Small Block Chevy Buildups - Three-Way Mousefest

327 vs. 355 vs. 383

CHP Staff Aug 1, 2008 0 Comment(s)
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383 Street Fighter
I'm almost ashamed to admit this, but truth be told, I've never purchased a dual-plane manifold before. Sounds a bit odd, right? If you've followed any of the engine builds I've been involved with over the years, you'll find that I've always been into peak power figures and have had little concern for idle vacuum whatsoever. As for drivability, I've generally held a steadfast opinion that anything is drivable. Then again, my background has been more heavily influenced by dragstrip antics than street light blasts.

This time around, things are a little different. Recently I had the opportunity of cruising the streets of SoCal in two sexy hot rods: a '66 Chevelle and a '71 Camaro, both powered by mid-400hp 383s. And considering I rolled around in them for nearly a week straight, it hit me like a runaway train that I thoroughly enjoyed their mild yet potent street demeanor, and as a result, pushed me into the build you see here.

The angle of attack for this mule was to build something that could propel a 3,400-pound street machine out of its own way, but again, in a manner that wouldn't compromise streetability. This had to be something you could drive on a daily basis with little concern for anything but enjoying the road. It also had to have gobs of torque and only crave pump gas swill, which is the No. 1 reason I opted for the added cubic inches of a 383 with a moderate 9.4:1 compression. Handling the bottom end was Coast High Performance out of Torrance, California, while up top an Edelbrock RPM Air Gap manifold was mated to a killer set of AFR 195cc Eliminator cylinder heads. For the choice of cam, with the help of Tony Mamo from AFR, we felt Comp Cams' hydraulic roller with 224/236 degrees of duration at 0.050 and 0.502/0.520-inch lift on the intake/exhaust was the way to go. Let me tell you, the mild cam didn't hurt us one bit and this combination flat-out works.

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It's hard to beat Coast High Performance's $2,800 short-block that comes with a 4340 crankshaft and rods, including the company's line of SRS pistons. If you're looking to shave a few bucks, Coast also offers a cast crank with 5140 forged rods and FPS pistons that are 75 percent stronger than their cast and hypereutectic counterparts for just $2,400.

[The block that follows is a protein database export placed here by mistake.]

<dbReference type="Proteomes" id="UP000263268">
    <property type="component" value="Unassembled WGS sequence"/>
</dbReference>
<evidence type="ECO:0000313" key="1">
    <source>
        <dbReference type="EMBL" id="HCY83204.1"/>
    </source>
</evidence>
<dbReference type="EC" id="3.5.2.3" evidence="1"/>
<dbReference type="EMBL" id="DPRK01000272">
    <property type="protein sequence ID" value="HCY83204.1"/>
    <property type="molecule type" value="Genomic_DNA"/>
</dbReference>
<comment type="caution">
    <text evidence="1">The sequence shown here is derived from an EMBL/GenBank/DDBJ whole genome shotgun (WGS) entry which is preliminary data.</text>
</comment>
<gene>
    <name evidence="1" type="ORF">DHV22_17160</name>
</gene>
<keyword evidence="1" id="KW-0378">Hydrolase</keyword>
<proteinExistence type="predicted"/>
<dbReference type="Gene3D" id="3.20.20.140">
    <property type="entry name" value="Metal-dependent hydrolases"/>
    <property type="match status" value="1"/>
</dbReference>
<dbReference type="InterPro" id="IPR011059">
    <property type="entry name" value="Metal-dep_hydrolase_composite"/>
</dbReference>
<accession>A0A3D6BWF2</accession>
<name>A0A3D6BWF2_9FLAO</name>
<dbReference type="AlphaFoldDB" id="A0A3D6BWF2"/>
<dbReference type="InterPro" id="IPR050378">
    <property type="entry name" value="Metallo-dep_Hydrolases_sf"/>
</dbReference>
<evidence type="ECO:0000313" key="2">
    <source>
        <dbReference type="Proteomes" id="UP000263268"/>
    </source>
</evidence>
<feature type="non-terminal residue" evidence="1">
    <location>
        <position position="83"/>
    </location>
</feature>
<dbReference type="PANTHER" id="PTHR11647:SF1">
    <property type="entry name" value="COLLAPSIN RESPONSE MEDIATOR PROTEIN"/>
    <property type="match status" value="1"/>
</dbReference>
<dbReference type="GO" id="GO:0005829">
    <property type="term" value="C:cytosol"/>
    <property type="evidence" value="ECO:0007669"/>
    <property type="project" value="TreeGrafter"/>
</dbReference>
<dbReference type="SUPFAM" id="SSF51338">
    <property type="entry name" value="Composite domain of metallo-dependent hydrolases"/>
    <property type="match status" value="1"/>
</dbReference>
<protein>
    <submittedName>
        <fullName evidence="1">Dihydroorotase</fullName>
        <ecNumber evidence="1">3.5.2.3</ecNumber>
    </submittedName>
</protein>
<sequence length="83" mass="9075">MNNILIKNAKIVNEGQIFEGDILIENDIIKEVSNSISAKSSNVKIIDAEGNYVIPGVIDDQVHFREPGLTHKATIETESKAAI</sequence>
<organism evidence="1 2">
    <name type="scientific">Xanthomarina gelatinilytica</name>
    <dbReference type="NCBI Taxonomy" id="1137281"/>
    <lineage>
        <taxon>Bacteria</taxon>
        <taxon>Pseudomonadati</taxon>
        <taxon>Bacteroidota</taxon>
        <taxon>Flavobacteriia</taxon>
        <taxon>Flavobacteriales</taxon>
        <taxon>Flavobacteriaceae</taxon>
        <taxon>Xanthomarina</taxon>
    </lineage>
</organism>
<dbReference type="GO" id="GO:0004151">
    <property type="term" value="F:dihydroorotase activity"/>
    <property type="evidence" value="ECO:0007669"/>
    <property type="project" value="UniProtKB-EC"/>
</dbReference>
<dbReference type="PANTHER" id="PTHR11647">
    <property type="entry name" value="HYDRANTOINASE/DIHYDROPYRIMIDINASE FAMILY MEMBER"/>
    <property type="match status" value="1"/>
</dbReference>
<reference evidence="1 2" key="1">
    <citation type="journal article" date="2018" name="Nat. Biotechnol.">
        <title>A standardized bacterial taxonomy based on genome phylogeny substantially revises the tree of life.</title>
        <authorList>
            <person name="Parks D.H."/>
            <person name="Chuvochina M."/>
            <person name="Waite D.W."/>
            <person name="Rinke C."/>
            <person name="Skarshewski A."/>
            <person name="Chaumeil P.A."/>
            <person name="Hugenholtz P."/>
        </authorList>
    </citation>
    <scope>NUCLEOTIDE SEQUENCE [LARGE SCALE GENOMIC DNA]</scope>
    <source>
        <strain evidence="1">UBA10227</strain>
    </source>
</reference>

On the dyno, curiosity got the best of us and we wanted to check out the differences between the Holley 650- and 750-cfm Street HPs. We figured the big numbers would come from the larger 750 while the smaller 650 would produce better street manners. We'll have to test the latter part of the theory once we drop it in the mule, but given the cubic inches, I'm fairly certain that the 750 will be just fine. The results: The 750 HP produced 491 hp at 6,000 rpm and 489 lb-ft at 4,600 rpm, which is 11 more horsepower over the smaller 650 HP with 480 hp at 6,100 rpm and 8 lb-ft over at 4,500 rpm. This baby even pulls well over 14 inches of vacuum at 850 rpms!

Admittedly, we searched for that last bit of power in hopes of cracking the 500 hp mark, but it just wasn't meant to be. We ended up testing a 1-inch open spacer followed by a 1-inch tapered spacer, only it didn't make a bit of difference on this combination. For what it's worth, we originally planned on using a set of 1.6 ratio rockers; unfortunately, we had the wrong rocker studs and had to instead go with a set of 1.52 rockers. It's hard to say whether or not that would have gotten us over the hump; that'll be a test for another day. Until then, read up and check out this bad boy. -HD




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